Some time ago, I gifted Tim the book 52 Assignments: Street Photography and he’s been sharing his work on his blog if you want to check it out. His latest entry is about layers, although not of the kind we need at the moment, given the cold air crossing the southern part of Australia.
Just last week, Tim gifted me the book 52 Assignments: Macro Photography. I like the idea of regularly working on a project as it gives me a different purpose for taking photos, provides me with a challenge, and extends my skills.
The first project is ‘Magnified’. David Taylor, the author, writes that “there are a variety of inexpensive ways to try out macro photography … the simplest method is to hold a magnifying glass in front of a non-macro lens. The results are usually far from perfect”, he assures me, as “the images are rarely pin-sharp, and often suffer from chromatic aberrations and distortions”.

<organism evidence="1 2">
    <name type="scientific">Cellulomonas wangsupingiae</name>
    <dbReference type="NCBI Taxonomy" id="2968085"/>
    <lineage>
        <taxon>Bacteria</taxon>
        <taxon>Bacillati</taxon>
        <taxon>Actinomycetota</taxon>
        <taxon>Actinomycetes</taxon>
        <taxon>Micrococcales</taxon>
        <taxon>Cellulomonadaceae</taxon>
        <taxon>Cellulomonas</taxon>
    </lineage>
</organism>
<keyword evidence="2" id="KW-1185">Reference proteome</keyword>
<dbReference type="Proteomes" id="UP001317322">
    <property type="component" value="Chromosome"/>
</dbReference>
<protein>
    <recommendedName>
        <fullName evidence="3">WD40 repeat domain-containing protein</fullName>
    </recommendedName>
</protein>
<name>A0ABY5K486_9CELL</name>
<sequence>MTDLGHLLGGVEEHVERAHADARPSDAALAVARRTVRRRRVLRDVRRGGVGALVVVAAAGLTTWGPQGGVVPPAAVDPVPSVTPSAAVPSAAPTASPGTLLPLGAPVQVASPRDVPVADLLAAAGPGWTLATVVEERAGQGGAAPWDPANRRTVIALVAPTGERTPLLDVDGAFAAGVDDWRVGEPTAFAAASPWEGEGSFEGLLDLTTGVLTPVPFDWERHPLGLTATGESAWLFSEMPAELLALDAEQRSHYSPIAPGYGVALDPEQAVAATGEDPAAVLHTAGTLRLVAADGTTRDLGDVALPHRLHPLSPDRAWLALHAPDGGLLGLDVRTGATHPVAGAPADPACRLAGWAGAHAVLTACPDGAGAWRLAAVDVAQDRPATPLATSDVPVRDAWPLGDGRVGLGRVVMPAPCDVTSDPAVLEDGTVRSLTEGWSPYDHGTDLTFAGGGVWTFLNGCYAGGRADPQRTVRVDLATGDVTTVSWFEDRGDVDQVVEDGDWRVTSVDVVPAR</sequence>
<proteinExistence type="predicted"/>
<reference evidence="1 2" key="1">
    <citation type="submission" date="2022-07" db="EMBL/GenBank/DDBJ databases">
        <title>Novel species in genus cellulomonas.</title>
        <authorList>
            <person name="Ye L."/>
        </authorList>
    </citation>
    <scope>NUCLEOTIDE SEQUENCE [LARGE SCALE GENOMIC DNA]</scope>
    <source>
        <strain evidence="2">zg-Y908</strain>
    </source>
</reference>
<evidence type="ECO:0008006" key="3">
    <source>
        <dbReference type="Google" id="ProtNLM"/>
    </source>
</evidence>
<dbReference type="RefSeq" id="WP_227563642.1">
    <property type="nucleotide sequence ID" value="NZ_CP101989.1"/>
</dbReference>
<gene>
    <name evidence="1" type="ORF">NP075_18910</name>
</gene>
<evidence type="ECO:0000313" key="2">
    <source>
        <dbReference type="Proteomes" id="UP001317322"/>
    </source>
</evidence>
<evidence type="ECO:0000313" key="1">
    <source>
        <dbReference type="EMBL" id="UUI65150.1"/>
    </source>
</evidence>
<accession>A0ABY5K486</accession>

This morning I headed up to the local office supply shop and found a magnifying glass – two actually. A proper one and a big chunky green one designed for kids. I had seen a flower through the kitchen window this morning and thought it would make a good subject.
I played around and took lots of really terrible shots – I was almost convinced it is not “the simplest method” – but the longer I experimented, the more comfortable I became with the camera in one hand, and the magnifying glass in the other. I tried a variety of lenses, as suggested, and found, to my complete surprise, that the 28mm lens worked best. For one thing, my arm was long enough – the lens was able to focus more closely to the subject than some other lenses I tried. The 85mm was a complete shambles, but still, it was good learning.
Here are five of the shots I think are worth sharing.
If you have a camera and a magnifying glass, give it a shot! It’s a fun project and a good one for staying warm as we head into winter.